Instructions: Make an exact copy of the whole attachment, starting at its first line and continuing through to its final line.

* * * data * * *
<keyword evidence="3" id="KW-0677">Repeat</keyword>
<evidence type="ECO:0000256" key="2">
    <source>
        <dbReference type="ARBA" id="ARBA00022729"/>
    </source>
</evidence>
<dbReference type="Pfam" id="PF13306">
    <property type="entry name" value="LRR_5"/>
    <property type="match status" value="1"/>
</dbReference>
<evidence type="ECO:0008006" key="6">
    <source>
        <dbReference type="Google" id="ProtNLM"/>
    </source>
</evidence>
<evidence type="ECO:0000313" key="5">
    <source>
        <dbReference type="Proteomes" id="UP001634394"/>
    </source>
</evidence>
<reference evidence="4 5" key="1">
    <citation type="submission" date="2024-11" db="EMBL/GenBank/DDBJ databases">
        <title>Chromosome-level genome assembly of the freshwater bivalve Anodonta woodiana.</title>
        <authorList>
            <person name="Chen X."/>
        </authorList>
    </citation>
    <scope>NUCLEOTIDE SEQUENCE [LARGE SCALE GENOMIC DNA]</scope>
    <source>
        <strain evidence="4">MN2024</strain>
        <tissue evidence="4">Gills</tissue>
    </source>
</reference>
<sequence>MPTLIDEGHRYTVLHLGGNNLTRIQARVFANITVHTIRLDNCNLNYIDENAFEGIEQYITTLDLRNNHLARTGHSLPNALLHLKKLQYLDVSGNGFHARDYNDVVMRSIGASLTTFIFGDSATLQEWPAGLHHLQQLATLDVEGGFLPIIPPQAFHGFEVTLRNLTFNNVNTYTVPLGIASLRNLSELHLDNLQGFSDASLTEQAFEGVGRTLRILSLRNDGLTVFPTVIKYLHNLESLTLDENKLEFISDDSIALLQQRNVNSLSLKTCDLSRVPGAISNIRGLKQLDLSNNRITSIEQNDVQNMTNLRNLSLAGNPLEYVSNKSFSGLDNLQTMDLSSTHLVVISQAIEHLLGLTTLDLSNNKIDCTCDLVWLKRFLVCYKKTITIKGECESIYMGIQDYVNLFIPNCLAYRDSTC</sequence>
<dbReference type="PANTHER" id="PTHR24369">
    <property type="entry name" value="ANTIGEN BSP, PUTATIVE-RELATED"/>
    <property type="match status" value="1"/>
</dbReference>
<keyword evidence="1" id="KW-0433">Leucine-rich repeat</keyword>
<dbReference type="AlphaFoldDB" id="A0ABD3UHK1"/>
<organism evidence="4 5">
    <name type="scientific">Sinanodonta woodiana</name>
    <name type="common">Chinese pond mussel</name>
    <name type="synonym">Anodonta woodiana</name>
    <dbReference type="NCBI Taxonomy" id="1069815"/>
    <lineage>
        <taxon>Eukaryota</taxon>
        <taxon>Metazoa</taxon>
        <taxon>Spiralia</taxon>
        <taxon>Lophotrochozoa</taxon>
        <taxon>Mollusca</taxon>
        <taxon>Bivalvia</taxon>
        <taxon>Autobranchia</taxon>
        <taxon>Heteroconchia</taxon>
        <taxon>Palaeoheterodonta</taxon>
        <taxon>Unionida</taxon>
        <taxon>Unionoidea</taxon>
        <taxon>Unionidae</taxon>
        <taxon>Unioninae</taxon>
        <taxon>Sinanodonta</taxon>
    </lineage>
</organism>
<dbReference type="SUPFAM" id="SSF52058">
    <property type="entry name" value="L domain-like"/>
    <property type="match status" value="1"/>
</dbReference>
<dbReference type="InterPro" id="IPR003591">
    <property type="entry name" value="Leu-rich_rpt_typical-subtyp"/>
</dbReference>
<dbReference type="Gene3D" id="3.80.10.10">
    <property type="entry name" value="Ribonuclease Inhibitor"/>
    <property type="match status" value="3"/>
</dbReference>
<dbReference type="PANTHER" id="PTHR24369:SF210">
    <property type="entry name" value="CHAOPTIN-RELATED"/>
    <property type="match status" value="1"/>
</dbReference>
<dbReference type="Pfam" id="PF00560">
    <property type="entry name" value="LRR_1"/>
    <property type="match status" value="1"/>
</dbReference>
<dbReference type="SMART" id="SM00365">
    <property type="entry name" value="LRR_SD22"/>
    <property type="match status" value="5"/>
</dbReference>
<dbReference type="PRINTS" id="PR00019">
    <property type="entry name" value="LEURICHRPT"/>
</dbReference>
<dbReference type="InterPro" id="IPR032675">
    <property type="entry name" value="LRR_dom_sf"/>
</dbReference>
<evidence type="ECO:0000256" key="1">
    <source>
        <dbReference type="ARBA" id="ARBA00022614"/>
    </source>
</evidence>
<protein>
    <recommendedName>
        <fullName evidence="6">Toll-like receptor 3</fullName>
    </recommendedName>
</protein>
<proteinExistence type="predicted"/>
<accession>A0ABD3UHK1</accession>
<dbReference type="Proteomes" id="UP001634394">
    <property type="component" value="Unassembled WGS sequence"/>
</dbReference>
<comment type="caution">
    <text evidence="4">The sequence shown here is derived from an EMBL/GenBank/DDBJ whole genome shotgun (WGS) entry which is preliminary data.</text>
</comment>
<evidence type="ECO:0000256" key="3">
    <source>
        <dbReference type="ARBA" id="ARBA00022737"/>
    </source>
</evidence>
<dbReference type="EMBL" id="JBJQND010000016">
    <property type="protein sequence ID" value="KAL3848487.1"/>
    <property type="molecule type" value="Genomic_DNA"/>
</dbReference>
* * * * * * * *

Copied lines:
<keyword evidence="3" id="KW-0677">Repeat</keyword>
<evidence type="ECO:0000256" key="2">
    <source>
        <dbReference type="ARBA" id="ARBA00022729"/>
    </source>
</evidence>
<dbReference type="Pfam" id="PF13306">
    <property type="entry name" value="LRR_5"/>
    <property type="match status" value="1"/>
</dbReference>
<evidence type="ECO:0008006" key="6">
    <source>
        <dbReference type="Google" id="ProtNLM"/>
    </source>
</evidence>
<evidence type="ECO:0000313" key="5">
    <source>
        <dbReference type="Proteomes" id="UP001634394"/>
    </source>
</evidence>
<reference evidence="4 5" key="1">
    <citation type="submission" date="2024-11" db="EMBL/GenBank/DDBJ databases">
        <title>Chromosome-level genome assembly of the freshwater bivalve Anodonta woodiana.</title>
        <authorList>
            <person name="Chen X."/>
        </authorList>
    </citation>
    <scope>NUCLEOTIDE SEQUENCE [LARGE SCALE GENOMIC DNA]</scope>
    <source>
        <strain evidence="4">MN2024</strain>
        <tissue evidence="4">Gills</tissue>
    </source>
</reference>
<sequence>MPTLIDEGHRYTVLHLGGNNLTRIQARVFANITVHTIRLDNCNLNYIDENAFEGIEQYITTLDLRNNHLARTGHSLPNALLHLKKLQYLDVSGNGFHARDYNDVVMRSIGASLTTFIFGDSATLQEWPAGLHHLQQLATLDVEGGFLPIIPPQAFHGFEVTLRNLTFNNVNTYTVPLGIASLRNLSELHLDNLQGFSDASLTEQAFEGVGRTLRILSLRNDGLTVFPTVIKYLHNLESLTLDENKLEFISDDSIALLQQRNVNSLSLKTCDLSRVPGAISNIRGLKQLDLSNNRITSIEQNDVQNMTNLRNLSLAGNPLEYVSNKSFSGLDNLQTMDLSSTHLVVISQAIEHLLGLTTLDLSNNKIDCTCDLVWLKRFLVCYKKTITIKGECESIYMGIQDYVNLFIPNCLAYRDSTC</sequence>
<dbReference type="PANTHER" id="PTHR24369">
    <property type="entry name" value="ANTIGEN BSP, PUTATIVE-RELATED"/>
    <property type="match status" value="1"/>
</dbReference>
<keyword evidence="1" id="KW-0433">Leucine-rich repeat</keyword>
<dbReference type="AlphaFoldDB" id="A0ABD3UHK1"/>
<organism evidence="4 5">
    <name type="scientific">Sinanodonta woodiana</name>
    <name type="common">Chinese pond mussel</name>
    <name type="synonym">Anodonta woodiana</name>
    <dbReference type="NCBI Taxonomy" id="1069815"/>
    <lineage>
        <taxon>Eukaryota</taxon>
        <taxon>Metazoa</taxon>
        <taxon>Spiralia</taxon>
        <taxon>Lophotrochozoa</taxon>
        <taxon>Mollusca</taxon>
        <taxon>Bivalvia</taxon>
        <taxon>Autobranchia</taxon>
        <taxon>Heteroconchia</taxon>
        <taxon>Palaeoheterodonta</taxon>
        <taxon>Unionida</taxon>
        <taxon>Unionoidea</taxon>
        <taxon>Unionidae</taxon>
        <taxon>Unioninae</taxon>
        <taxon>Sinanodonta</taxon>
    </lineage>
</organism>
<dbReference type="SUPFAM" id="SSF52058">
    <property type="entry name" value="L domain-like"/>
    <property type="match status" value="1"/>
</dbReference>
<dbReference type="InterPro" id="IPR003591">
    <property type="entry name" value="Leu-rich_rpt_typical-subtyp"/>
</dbReference>
<dbReference type="Gene3D" id="3.80.10.10">
    <property type="entry name" value="Ribonuclease Inhibitor"/>
    <property type="match status" value="3"/>
</dbReference>
<dbReference type="PANTHER" id="PTHR24369:SF210">
    <property type="entry name" value="CHAOPTIN-RELATED"/>
    <property type="match status" value="1"/>
</dbReference>
<dbReference type="Pfam" id="PF00560">
    <property type="entry name" value="LRR_1"/>
    <property type="match status" value="1"/>
</dbReference>
<dbReference type="SMART" id="SM00365">
    <property type="entry name" value="LRR_SD22"/>
    <property type="match status" value="5"/>
</dbReference>
<dbReference type="PRINTS" id="PR00019">
    <property type="entry name" value="LEURICHRPT"/>
</dbReference>
<dbReference type="InterPro" id="IPR032675">
    <property type="entry name" value="LRR_dom_sf"/>
</dbReference>
<evidence type="ECO:0000256" key="1">
    <source>
        <dbReference type="ARBA" id="ARBA00022614"/>
    </source>
</evidence>
<protein>
    <recommendedName>
        <fullName evidence="6">Toll-like receptor 3</fullName>
    </recommendedName>
</protein>
<proteinExistence type="predicted"/>
<accession>A0ABD3UHK1</accession>
<dbReference type="Proteomes" id="UP001634394">
    <property type="component" value="Unassembled WGS sequence"/>
</dbReference>
<comment type="caution">
    <text evidence="4">The sequence shown here is derived from an EMBL/GenBank/DDBJ whole genome shotgun (WGS) entry which is preliminary data.</text>
</comment>
<evidence type="ECO:0000256" key="3">
    <source>
        <dbReference type="ARBA" id="ARBA00022737"/>
    </source>
</evidence>
<dbReference type="EMBL" id="JBJQND010000016">
    <property type="protein sequence ID" value="KAL3848487.1"/>
    <property type="molecule type" value="Genomic_DNA"/>
</dbReference>